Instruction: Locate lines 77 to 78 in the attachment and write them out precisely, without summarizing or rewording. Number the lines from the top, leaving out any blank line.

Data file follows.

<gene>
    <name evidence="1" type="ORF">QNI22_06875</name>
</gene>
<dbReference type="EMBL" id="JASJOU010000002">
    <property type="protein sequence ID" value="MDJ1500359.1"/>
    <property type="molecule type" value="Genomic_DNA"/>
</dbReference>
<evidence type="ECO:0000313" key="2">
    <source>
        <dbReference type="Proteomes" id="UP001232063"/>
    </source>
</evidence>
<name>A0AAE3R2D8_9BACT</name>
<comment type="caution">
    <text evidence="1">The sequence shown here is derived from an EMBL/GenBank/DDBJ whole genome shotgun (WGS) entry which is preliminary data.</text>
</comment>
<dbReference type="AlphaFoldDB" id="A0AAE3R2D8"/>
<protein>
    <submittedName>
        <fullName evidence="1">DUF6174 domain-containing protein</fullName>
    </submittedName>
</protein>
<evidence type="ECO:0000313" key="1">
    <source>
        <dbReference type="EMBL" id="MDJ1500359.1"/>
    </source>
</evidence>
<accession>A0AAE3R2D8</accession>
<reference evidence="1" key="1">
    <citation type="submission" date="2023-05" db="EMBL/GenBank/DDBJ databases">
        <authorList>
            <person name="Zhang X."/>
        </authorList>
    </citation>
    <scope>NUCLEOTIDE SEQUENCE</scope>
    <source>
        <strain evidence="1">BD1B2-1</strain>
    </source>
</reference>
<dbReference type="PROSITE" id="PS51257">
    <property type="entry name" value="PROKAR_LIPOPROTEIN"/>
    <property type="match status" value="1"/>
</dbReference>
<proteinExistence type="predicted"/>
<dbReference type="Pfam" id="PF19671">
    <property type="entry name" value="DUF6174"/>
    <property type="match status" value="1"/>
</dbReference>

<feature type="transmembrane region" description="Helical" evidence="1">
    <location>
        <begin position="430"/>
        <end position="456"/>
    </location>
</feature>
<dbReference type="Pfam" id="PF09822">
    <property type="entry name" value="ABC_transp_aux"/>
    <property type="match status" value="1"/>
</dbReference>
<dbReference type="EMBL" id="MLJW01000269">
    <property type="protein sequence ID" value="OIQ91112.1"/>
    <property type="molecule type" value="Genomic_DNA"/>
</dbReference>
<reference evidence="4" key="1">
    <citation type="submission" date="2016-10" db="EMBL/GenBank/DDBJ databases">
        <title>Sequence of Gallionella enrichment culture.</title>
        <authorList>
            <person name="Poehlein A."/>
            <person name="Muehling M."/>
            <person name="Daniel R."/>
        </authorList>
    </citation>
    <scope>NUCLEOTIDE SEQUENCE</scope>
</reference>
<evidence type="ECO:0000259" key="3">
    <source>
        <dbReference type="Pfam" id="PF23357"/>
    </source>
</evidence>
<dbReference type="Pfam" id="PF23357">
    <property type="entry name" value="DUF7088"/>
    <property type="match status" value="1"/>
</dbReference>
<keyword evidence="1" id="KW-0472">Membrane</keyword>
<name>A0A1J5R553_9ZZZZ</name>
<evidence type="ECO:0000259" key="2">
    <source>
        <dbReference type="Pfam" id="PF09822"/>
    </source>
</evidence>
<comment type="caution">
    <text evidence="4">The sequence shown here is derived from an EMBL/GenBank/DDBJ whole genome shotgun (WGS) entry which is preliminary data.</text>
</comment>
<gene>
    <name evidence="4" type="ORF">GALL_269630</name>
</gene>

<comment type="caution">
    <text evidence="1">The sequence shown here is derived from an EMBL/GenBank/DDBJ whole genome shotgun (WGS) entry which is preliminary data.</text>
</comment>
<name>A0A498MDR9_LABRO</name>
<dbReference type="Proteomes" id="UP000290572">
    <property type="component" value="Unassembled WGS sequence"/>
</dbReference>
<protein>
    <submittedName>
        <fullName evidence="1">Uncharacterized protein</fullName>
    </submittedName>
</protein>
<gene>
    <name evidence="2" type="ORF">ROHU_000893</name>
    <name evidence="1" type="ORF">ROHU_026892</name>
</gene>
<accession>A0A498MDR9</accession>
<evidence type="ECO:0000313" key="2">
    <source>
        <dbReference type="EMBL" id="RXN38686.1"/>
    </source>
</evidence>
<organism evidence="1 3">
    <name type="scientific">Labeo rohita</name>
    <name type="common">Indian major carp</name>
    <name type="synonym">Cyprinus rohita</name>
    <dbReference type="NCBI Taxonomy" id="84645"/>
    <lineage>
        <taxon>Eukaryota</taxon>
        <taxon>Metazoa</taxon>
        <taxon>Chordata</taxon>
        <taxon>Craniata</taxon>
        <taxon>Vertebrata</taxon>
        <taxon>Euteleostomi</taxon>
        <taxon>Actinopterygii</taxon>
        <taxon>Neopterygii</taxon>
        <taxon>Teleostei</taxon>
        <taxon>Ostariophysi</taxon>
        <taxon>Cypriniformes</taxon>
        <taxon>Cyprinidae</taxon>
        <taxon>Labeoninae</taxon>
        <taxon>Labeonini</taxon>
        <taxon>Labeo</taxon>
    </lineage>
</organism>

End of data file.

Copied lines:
    </source>
</evidence>